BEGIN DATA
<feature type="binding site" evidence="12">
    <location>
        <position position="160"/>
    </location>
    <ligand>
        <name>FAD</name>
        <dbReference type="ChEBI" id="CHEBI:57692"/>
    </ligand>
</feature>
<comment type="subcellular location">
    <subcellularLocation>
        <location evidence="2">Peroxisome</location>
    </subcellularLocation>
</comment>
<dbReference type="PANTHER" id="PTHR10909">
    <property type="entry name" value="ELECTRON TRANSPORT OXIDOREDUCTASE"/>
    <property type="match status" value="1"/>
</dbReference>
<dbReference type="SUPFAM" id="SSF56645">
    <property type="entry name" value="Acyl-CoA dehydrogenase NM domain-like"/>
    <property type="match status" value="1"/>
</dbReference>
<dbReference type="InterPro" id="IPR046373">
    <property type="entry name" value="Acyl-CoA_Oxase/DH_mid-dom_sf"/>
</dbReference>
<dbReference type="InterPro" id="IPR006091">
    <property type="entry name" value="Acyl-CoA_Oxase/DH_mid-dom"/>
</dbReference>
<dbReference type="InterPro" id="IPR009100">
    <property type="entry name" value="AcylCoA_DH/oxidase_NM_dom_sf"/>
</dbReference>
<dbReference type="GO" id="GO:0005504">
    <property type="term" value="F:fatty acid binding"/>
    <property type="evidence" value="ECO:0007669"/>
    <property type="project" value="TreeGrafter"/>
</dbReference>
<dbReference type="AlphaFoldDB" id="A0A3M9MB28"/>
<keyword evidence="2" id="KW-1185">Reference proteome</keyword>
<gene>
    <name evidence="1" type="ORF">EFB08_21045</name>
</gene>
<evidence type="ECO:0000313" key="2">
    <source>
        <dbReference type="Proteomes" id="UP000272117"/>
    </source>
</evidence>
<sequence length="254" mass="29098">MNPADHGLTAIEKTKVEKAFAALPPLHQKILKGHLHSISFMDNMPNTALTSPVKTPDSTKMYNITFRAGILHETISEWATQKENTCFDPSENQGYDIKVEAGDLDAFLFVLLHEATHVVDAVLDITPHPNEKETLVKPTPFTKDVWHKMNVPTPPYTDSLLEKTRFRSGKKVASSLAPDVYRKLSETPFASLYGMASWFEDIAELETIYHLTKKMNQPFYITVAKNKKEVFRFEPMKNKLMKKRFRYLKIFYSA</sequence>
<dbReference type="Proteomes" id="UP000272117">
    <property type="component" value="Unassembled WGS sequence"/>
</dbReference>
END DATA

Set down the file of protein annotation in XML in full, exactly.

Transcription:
<feature type="binding site" evidence="12">
    <location>
        <position position="160"/>
    </location>
    <ligand>
        <name>FAD</name>
        <dbReference type="ChEBI" id="CHEBI:57692"/>
    </ligand>
</feature>
<comment type="subcellular location">
    <subcellularLocation>
        <location evidence="2">Peroxisome</location>
    </subcellularLocation>
</comment>
<dbReference type="PANTHER" id="PTHR10909">
    <property type="entry name" value="ELECTRON TRANSPORT OXIDOREDUCTASE"/>
    <property type="match status" value="1"/>
</dbReference>
<dbReference type="SUPFAM" id="SSF56645">
    <property type="entry name" value="Acyl-CoA dehydrogenase NM domain-like"/>
    <property type="match status" value="1"/>
</dbReference>
<dbReference type="InterPro" id="IPR046373">
    <property type="entry name" value="Acyl-CoA_Oxase/DH_mid-dom_sf"/>
</dbReference>
<dbReference type="InterPro" id="IPR006091">
    <property type="entry name" value="Acyl-CoA_Oxase/DH_mid-dom"/>
</dbReference>
<dbReference type="InterPro" id="IPR009100">
    <property type="entry name" value="AcylCoA_DH/oxidase_NM_dom_sf"/>
</dbReference>
<dbReference type="GO" id="GO:0005504">
    <property type="term" value="F:fatty acid binding"/>
    <property type="evidence" value="ECO:0007669"/>
    <property type="project" value="TreeGrafter"/>
</dbReference>
<dbReference type="AlphaFoldDB" id="A0A3M9MB28"/>
<keyword evidence="2" id="KW-1185">Reference proteome</keyword>
<gene>
    <name evidence="1" type="ORF">EFB08_21045</name>
</gene>
<evidence type="ECO:0000313" key="2">
    <source>
        <dbReference type="Proteomes" id="UP000272117"/>
    </source>
</evidence>
<sequence length="254" mass="29098">MNPADHGLTAIEKTKVEKAFAALPPLHQKILKGHLHSISFMDNMPNTALTSPVKTPDSTKMYNITFRAGILHETISEWATQKENTCFDPSENQGYDIKVEAGDLDAFLFVLLHEATHVVDAVLDITPHPNEKETLVKPTPFTKDVWHKMNVPTPPYTDSLLEKTRFRSGKKVASSLAPDVYRKLSETPFASLYGMASWFEDIAELETIYHLTKKMNQPFYITVAKNKKEVFRFEPMKNKLMKKRFRYLKIFYSA</sequence>
<dbReference type="Proteomes" id="UP000272117">
    <property type="component" value="Unassembled WGS sequence"/>
</dbReference>